Immigration reform activists are getting ready to pressure President Barack Obama to use an executive action to give temporary amnesty to all of the country’s illegal immigrants if Congress does not pass a comprehensive immigration bill after the August recess.
These same activists intend to pressure Obama–who has said he was willing to use “whatever executive authority I have” if Congress does not act on a variety of issues– to grant the temporary amnesty leading up to the 2014 midterm elections just like they successfully persuaded Obama to enact a “deferred action” program via executive directive in the lead-up to the 2012 elections.
According to the National Journal, the idea behind the “other track” is to pressure Obama to use an executive action to give temporary amnesty to the estimated 11 million illegal immigrants in the United States, “give them work permits, and hope for a better deal under the next president.”
The publication reported these activists have been quietly discussing these plans “for months” and intend to pressure Obama to extend the “deferred action” program to “parents of children who are citizens because they were born here, people who are employed, people who are caregivers, and so on.” The current deferred action program allows certain illegal immigrants who came to the country before their 16th birthday, are under 30 years of age, and who also meet various requirements to receive temporary work permits.
Groups like the Georgia Latino Alliance, the National Day Labor Organizing Coalition, CAMBIO (which focuses on “civil- and human-rights issues involved in immigration reform”), and Mi Familia Vota (a Latino advocacy group) are getting ready to turn up the pressure on Obama during the August recess.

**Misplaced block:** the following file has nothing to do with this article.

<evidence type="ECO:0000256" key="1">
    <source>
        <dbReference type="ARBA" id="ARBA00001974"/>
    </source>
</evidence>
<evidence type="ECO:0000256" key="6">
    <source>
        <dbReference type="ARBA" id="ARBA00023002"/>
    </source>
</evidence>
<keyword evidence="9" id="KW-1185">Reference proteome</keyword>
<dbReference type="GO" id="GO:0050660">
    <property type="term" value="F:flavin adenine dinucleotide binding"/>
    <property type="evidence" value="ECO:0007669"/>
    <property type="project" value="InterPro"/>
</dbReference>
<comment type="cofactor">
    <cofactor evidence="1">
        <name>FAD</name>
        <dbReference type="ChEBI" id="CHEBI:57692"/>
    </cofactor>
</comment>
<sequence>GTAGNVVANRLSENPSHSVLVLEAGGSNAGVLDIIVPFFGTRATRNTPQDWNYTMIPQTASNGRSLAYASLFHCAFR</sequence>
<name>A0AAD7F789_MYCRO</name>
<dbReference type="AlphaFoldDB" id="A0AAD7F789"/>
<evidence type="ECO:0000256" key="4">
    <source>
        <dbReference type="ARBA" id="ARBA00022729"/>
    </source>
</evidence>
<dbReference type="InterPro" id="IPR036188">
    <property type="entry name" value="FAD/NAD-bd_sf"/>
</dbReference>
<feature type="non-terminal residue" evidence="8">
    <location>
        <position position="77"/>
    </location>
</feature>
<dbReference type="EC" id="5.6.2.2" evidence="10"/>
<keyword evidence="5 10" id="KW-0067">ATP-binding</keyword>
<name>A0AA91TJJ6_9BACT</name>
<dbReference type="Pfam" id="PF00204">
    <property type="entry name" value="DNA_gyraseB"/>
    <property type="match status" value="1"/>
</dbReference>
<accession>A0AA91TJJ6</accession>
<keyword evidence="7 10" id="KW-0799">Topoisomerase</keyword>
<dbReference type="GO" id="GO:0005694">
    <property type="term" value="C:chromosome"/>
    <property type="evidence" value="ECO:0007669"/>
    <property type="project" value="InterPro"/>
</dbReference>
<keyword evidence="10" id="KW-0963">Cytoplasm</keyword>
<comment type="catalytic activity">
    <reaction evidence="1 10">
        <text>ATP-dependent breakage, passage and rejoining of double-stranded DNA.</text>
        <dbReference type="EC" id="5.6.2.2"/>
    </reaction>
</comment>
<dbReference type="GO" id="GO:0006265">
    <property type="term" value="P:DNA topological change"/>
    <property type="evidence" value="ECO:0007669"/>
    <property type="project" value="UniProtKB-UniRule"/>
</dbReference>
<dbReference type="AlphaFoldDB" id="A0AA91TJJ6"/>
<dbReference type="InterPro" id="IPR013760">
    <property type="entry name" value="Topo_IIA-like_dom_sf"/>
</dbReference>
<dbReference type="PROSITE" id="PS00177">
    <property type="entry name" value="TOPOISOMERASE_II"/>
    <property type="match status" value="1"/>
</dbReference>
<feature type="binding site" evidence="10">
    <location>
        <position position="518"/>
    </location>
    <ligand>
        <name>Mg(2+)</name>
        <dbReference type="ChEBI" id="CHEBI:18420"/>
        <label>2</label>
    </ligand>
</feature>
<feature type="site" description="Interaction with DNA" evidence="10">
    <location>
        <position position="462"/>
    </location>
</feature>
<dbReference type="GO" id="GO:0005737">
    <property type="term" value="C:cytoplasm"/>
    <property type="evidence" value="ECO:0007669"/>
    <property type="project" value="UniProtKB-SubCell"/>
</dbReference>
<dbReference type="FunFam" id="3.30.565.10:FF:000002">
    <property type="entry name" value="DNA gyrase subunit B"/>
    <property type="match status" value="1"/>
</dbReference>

“We are not waiting [until the end of 2013] to request, or to ask, or to demand President Barack Obama to give us an administrative relief,” said Adelina Nicholls, executive director of the Georgia Latino Alliance for Human Rights, according to the International Business Times. “I think we have kind of seen enough from the Congress, that inaction, the lack of participation and therefore, while they are in recess… [we] will be doing several events around the country in regards to that.”
Nicholls, frustrated that the House may not pass a comprehensive immigration bill, said extending the deferred action program, which originally had been “plan B,” should have been “plan A” instead of pushing for comprehensive immigration reform.
Other activists are already planning for the “next steps” if immigration reform stalls after lawmakers come back to Washington after the August recess.
“We’re saying, ‘What if? What are the next steps? If we come to a crossroads, what are the next strategies, the next talking points?'” Lizette Escobedo, communications and development director for Mi Familia Vota, told National Journal. “Our groups on the ground are seeing this as a new challenge. And when you get a new challenge, you just need to turn up the heat.”